This International Women’s Day, we’re looking at one workplace element that can help reverse those trends for women in tech: connecting with a sponsor who creates opportunities for them and advocates for their advancement.

Women in Tech: Breaking Bias in the Workplace — from technative.io

Excerpt:

However, as important having a mentor is, it is imperative to have strong decision making power of your own. Future Processing’s Mleczko suggests women take control of their lives actively: “You are the only one who can decide about your life and your future. Do not let your dreams go just because other people say you are not capable of something. Some things need time, so be patient but do not resign. Everyone started at the very beginning.”

Inclusive Hiring in Tech: How to Write More Inclusive Job Descriptions — by Jill Bender


Addendums on 3/17/22:


 

 

Howard University to digitize its archive of thousands of Black newspapers — from nbcnews.com by Curtis Bunn
A $2 million grant will be used to digitize Howard’s Black Press Archives, the largest collection of newspapers from the U.S., Africa and the African diaspora.

Excerpt:

Now, with the help of a $2 million grant announced Monday, Howard University’s Moorland-Spingarn Research Center will make available countless articles that captured in real-time the impact of historical events on Black people that have long been difficult, if not impossible, to access. By digitizing its extensive Black Press Archives, anyone will be able to access Howard’s collection of more than 2,000 newspapers from the United States, Africa and the African diaspora online.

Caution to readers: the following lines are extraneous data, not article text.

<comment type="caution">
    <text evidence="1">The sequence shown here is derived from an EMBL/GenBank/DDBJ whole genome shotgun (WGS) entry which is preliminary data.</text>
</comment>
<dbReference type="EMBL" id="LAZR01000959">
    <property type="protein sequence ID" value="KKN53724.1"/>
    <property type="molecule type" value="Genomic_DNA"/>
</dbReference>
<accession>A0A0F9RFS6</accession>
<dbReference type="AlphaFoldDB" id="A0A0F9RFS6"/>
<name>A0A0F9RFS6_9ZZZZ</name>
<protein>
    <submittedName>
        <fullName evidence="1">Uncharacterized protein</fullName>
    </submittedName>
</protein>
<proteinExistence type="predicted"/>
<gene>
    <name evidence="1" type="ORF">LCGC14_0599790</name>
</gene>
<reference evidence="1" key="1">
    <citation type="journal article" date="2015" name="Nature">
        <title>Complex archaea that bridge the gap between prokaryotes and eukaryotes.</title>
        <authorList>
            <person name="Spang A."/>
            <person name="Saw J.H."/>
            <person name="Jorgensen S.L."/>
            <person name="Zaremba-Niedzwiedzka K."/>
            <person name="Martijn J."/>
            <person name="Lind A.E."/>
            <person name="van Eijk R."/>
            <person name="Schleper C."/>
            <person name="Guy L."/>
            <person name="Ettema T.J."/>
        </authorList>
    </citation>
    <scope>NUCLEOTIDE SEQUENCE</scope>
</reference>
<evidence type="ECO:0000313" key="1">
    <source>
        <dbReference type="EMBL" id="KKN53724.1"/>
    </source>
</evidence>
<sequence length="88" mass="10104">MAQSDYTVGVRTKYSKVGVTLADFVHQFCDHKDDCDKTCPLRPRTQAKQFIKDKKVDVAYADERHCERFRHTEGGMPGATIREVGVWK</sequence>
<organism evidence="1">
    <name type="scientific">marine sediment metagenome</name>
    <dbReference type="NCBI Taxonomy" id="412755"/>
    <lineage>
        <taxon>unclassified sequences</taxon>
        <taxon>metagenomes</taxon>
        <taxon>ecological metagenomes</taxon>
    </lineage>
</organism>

As bomb threats keep targeting HBCUs, 64 higher ed groups tell Congress to act — from highereddive.com by Laura Spitalniak

Excerpt (emphasis DSC):

More than a dozen HBCUs have been forced to clear campuses and cancel in-person classes following bomb threats this year. Fisk University, in Tennessee, issued a shelter-in-place order Monday after receiving a series of threats. The same day, Howard University, in Washington, D.C., received a bomb threat for the fourth time since the beginning of January and told students and employees to stay indoors.

All-clear notices have since been issued for both Fisk U and Howard U.

‘You’re Not Safe as a Black Person’: New Round of Bomb Threats Rattles HBCUs — from chronicle.com by Oyin Adedoyin

Excerpt:

The recent string of bomb threats across a handful of historically Black colleges and universities has sparked fear within higher education’s Black community. “This is probably one of the clearest examples of hate crimes based on race,” said Paulette Granberry Russell, the president of the National Association of Diversity Officers in Higher Education.